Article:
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Dave Chappelle has thrown his hat into the political conversation just days before the deciding vote for the next President of the United States. The comedian slammed Democratic Party candidate Hillary Clinton while also denying claims he’s in support of her Republican Party rival, Donald Trump.

The Observer stated in their report that Chappelle has been warming up with secret gigs in New York City ahead of his Saturday Night Live gig this coming Saturday (Nov. 12). The publication stated that for nearly an hour, Chappelle shocked the crowd with jokes that seemingly showed a support for Trump over Clinton although Chappelle’s reps have denied any such claims.

The Observer writes:

He was particularly agitated about what he believes was Clinton’s role in leaking a surreptitiously recorded conversation between Republican nominee Donald J. Trump and TV personality Billy Bush. “What I heard on that tape was gross,” Chappelle said. “But the way I got to hear it was even more gross. You know that came directly from Hillary.” He stated this had put him off a candidate he had already known was “not right.” He likened voting for her to a hypothetical situation of actress Halle Berry breaking wind in his face during sexual relations. “I’m still going to go for it,” he said. “But I wish she hadn’t done that thing.”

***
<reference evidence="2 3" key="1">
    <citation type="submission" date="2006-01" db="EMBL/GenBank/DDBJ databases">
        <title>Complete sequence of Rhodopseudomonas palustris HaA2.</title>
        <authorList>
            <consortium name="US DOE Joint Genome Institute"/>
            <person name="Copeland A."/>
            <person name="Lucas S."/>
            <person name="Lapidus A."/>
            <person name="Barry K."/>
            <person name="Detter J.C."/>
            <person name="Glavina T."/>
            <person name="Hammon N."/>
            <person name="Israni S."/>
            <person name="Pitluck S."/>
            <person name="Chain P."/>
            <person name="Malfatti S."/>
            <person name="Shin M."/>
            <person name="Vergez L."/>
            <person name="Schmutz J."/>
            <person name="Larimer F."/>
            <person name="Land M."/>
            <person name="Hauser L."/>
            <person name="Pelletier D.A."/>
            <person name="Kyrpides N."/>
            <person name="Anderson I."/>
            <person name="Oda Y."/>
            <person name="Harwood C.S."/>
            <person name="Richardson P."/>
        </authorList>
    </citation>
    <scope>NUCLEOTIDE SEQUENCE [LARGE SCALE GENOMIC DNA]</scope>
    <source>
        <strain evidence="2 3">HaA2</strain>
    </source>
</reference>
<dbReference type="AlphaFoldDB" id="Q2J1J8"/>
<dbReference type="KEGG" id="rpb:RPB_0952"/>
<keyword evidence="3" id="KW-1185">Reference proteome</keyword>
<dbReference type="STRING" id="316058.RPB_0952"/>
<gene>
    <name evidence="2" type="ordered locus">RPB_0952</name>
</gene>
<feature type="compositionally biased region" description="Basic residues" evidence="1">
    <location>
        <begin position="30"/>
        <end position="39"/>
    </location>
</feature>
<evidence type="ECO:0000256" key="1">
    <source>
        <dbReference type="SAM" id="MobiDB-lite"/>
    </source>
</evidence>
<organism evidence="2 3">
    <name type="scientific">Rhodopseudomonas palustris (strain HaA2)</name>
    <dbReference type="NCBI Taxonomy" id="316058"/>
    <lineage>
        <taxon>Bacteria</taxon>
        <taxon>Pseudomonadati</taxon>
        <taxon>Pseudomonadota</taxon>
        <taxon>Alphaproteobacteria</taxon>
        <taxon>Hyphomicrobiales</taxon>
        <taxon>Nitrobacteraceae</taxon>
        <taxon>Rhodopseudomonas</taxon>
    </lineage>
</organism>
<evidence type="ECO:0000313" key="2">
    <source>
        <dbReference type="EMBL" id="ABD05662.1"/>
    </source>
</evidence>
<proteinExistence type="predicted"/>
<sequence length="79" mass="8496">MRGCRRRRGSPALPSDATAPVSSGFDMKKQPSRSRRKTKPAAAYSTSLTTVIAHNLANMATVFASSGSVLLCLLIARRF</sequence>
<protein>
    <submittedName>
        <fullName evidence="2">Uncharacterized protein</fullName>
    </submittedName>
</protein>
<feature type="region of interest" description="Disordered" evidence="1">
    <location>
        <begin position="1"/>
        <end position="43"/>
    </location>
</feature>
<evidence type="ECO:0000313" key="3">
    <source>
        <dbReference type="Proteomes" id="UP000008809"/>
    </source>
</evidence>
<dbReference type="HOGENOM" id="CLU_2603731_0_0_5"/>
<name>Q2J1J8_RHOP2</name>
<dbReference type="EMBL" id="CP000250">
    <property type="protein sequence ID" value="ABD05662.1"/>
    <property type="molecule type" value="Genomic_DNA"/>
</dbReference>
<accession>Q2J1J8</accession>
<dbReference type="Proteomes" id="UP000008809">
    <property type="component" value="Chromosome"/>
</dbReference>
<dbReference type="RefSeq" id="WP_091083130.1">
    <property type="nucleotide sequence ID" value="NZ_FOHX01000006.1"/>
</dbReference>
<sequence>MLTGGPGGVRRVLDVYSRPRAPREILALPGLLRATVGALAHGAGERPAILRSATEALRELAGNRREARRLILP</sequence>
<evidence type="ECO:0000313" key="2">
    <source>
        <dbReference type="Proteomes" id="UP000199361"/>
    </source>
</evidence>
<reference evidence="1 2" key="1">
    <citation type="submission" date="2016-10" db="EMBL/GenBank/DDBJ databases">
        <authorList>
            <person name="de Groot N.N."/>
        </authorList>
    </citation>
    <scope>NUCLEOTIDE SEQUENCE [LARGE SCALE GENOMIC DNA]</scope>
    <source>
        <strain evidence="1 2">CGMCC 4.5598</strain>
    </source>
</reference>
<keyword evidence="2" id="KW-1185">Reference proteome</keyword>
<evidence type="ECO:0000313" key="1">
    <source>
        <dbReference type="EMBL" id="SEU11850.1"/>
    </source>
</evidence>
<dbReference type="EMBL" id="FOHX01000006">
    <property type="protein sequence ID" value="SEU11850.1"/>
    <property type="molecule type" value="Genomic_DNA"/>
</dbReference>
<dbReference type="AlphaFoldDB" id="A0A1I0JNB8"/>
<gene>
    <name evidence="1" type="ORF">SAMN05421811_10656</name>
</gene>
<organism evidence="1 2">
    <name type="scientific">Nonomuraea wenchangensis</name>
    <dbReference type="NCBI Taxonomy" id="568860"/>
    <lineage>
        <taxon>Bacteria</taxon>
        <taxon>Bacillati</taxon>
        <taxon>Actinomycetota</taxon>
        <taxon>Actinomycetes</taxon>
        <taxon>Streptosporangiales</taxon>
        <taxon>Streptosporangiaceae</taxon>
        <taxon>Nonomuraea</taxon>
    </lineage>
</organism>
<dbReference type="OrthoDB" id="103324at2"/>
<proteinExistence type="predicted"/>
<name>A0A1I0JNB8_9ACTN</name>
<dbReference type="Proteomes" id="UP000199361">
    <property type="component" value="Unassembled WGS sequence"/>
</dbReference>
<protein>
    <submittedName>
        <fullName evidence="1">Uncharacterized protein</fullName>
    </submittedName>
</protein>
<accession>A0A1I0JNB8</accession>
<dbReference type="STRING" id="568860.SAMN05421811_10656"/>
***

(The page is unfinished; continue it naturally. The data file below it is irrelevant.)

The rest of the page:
Chappelle further shocked the New York crowd by defending Trump. He took issue with the media stating as fact that Trump had admitted committing sexual assault in the recorded conversation. “Sexual assault? It wasn’t. He said, ‘And when you’re a star, they let you do it.’ That phrase implies consent. I just don’t like the way the media twisted that whole thing. Nobody questioned it.”

Chappelle took umbrage with the characterization by the Observer that he was pro-Trump according to a TMZ report, prompting the comedian to lash out at the Observer for not including portions of his routine in where he went after the business mogul.

As noted in the piece, Chappelle has already cast his vote for Clinton in early voting.